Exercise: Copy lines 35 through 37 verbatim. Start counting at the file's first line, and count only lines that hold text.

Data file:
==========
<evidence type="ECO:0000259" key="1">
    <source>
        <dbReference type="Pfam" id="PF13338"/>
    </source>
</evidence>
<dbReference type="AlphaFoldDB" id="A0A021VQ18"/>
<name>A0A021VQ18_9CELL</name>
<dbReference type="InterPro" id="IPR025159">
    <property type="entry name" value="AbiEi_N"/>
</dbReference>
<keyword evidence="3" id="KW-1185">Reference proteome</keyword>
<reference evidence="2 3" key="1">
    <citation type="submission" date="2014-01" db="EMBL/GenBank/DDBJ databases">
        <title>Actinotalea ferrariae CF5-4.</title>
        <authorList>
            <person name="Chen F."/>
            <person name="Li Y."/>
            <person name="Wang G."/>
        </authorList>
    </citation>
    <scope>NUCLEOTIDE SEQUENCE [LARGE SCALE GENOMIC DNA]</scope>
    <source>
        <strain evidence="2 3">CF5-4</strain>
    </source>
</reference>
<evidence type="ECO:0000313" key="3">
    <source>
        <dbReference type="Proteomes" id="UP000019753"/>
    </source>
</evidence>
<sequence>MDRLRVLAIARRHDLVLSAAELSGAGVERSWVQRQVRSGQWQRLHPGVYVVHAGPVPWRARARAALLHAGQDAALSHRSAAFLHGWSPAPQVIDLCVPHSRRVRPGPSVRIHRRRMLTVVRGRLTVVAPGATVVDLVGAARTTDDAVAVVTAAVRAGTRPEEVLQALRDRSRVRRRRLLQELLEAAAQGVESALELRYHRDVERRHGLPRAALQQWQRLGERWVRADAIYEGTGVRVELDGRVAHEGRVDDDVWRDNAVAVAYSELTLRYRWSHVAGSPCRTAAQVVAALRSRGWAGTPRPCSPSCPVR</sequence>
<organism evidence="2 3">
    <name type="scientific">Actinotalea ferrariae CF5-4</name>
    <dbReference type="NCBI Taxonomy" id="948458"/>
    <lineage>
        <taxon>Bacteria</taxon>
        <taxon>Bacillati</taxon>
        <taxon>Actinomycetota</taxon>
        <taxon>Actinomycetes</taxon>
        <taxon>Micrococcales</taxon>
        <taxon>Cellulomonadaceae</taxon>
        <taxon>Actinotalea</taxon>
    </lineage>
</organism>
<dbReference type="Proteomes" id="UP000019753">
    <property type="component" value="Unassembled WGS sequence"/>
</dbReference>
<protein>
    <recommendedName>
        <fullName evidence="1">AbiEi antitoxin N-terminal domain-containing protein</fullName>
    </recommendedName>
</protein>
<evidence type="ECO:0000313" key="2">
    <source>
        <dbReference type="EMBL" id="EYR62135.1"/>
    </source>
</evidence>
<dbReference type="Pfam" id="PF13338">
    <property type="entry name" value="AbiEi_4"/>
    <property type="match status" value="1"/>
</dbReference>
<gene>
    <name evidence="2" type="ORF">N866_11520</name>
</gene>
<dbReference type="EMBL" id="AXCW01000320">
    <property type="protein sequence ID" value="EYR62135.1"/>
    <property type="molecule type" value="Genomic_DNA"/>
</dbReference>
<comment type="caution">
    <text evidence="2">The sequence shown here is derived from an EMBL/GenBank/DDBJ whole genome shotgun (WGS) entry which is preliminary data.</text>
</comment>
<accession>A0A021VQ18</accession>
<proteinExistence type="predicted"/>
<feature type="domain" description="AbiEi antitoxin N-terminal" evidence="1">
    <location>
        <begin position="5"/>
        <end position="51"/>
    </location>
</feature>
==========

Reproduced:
    <lineage>
        <taxon>Bacteria</taxon>
        <taxon>Bacillati</taxon>